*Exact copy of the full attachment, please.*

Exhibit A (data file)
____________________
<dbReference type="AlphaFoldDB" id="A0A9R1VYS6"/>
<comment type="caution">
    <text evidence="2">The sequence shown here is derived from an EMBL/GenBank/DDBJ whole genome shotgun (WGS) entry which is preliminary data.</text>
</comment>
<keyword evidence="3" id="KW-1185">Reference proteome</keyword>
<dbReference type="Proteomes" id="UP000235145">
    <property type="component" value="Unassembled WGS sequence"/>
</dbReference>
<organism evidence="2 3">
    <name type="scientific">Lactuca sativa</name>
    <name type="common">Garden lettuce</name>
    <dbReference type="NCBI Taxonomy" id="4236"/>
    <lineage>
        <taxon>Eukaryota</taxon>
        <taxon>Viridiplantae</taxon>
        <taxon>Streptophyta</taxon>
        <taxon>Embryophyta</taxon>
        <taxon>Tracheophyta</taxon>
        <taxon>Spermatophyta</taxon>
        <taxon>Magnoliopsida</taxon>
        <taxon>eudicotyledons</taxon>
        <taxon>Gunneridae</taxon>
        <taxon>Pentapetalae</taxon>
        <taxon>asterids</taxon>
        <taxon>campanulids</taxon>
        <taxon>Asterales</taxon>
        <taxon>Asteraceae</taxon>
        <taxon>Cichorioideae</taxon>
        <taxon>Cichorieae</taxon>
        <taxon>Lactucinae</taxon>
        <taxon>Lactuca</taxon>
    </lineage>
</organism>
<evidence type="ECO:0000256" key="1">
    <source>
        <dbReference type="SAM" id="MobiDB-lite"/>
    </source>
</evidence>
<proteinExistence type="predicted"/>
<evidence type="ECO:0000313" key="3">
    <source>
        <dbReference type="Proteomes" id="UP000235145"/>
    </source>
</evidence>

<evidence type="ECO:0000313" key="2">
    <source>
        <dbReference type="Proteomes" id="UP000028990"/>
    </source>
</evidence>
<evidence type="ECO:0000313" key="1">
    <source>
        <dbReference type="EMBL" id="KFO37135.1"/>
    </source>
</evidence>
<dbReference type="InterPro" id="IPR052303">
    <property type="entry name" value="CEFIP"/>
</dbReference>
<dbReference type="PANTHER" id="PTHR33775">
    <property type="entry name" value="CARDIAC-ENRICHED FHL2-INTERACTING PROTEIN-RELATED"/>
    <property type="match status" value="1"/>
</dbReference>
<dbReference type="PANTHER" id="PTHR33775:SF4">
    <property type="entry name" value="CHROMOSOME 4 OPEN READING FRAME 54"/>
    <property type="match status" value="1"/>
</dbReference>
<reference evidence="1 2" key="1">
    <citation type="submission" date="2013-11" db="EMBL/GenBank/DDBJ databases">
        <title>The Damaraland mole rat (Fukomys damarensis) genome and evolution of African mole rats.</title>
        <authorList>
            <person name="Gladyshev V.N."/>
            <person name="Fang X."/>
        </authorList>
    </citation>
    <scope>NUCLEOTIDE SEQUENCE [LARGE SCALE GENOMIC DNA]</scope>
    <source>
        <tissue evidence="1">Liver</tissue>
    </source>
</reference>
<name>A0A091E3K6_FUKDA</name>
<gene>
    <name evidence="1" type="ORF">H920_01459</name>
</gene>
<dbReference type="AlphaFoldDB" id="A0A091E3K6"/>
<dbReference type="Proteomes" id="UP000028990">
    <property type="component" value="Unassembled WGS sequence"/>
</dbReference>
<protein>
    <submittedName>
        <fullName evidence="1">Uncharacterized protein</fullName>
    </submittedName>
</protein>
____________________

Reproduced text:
<dbReference type="AlphaFoldDB" id="A0A9R1VYS6"/>
<comment type="caution">
    <text evidence="2">The sequence shown here is derived from an EMBL/GenBank/DDBJ whole genome shotgun (WGS) entry which is preliminary data.</text>
</comment>
<keyword evidence="3" id="KW-1185">Reference proteome</keyword>
<dbReference type="Proteomes" id="UP000235145">
    <property type="component" value="Unassembled WGS sequence"/>
</dbReference>
<organism evidence="2 3">
    <name type="scientific">Lactuca sativa</name>
    <name type="common">Garden lettuce</name>
    <dbReference type="NCBI Taxonomy" id="4236"/>
    <lineage>
        <taxon>Eukaryota</taxon>
        <taxon>Viridiplantae</taxon>
        <taxon>Streptophyta</taxon>
        <taxon>Embryophyta</taxon>
        <taxon>Tracheophyta</taxon>
        <taxon>Spermatophyta</taxon>
        <taxon>Magnoliopsida</taxon>
        <taxon>eudicotyledons</taxon>
        <taxon>Gunneridae</taxon>
        <taxon>Pentapetalae</taxon>
        <taxon>asterids</taxon>
        <taxon>campanulids</taxon>
        <taxon>Asterales</taxon>
        <taxon>Asteraceae</taxon>
        <taxon>Cichorioideae</taxon>
        <taxon>Cichorieae</taxon>
        <taxon>Lactucinae</taxon>
        <taxon>Lactuca</taxon>
    </lineage>
</organism>
<evidence type="ECO:0000256" key="1">
    <source>
        <dbReference type="SAM" id="MobiDB-lite"/>
    </source>
</evidence>
<proteinExistence type="predicted"/>
<evidence type="ECO:0000313" key="3">
    <source>
        <dbReference type="Proteomes" id="UP000235145"/>
    </source>
</evidence>

<evidence type="ECO:0000313" key="2">
    <source>
        <dbReference type="Proteomes" id="UP000028990"/>
    </source>
</evidence>
<evidence type="ECO:0000313" key="1">
    <source>
        <dbReference type="EMBL" id="KFO37135.1"/>
    </source>
</evidence>
<dbReference type="InterPro" id="IPR052303">
    <property type="entry name" value="CEFIP"/>
</dbReference>
<dbReference type="PANTHER" id="PTHR33775">
    <property type="entry name" value="CARDIAC-ENRICHED FHL2-INTERACTING PROTEIN-RELATED"/>
    <property type="match status" value="1"/>
</dbReference>
<dbReference type="PANTHER" id="PTHR33775:SF4">
    <property type="entry name" value="CHROMOSOME 4 OPEN READING FRAME 54"/>
    <property type="match status" value="1"/>
</dbReference>
<reference evidence="1 2" key="1">
    <citation type="submission" date="2013-11" db="EMBL/GenBank/DDBJ databases">
        <title>The Damaraland mole rat (Fukomys damarensis) genome and evolution of African mole rats.</title>
        <authorList>
            <person name="Gladyshev V.N."/>
            <person name="Fang X."/>
        </authorList>
    </citation>
    <scope>NUCLEOTIDE SEQUENCE [LARGE SCALE GENOMIC DNA]</scope>
    <source>
        <tissue evidence="1">Liver</tissue>
    </source>
</reference>
<name>A0A091E3K6_FUKDA</name>
<gene>
    <name evidence="1" type="ORF">H920_01459</name>
</gene>
<dbReference type="AlphaFoldDB" id="A0A091E3K6"/>
<dbReference type="Proteomes" id="UP000028990">
    <property type="component" value="Unassembled WGS sequence"/>
</dbReference>
<protein>
    <submittedName>
        <fullName evidence="1">Uncharacterized protein</fullName>
    </submittedName>
</protein>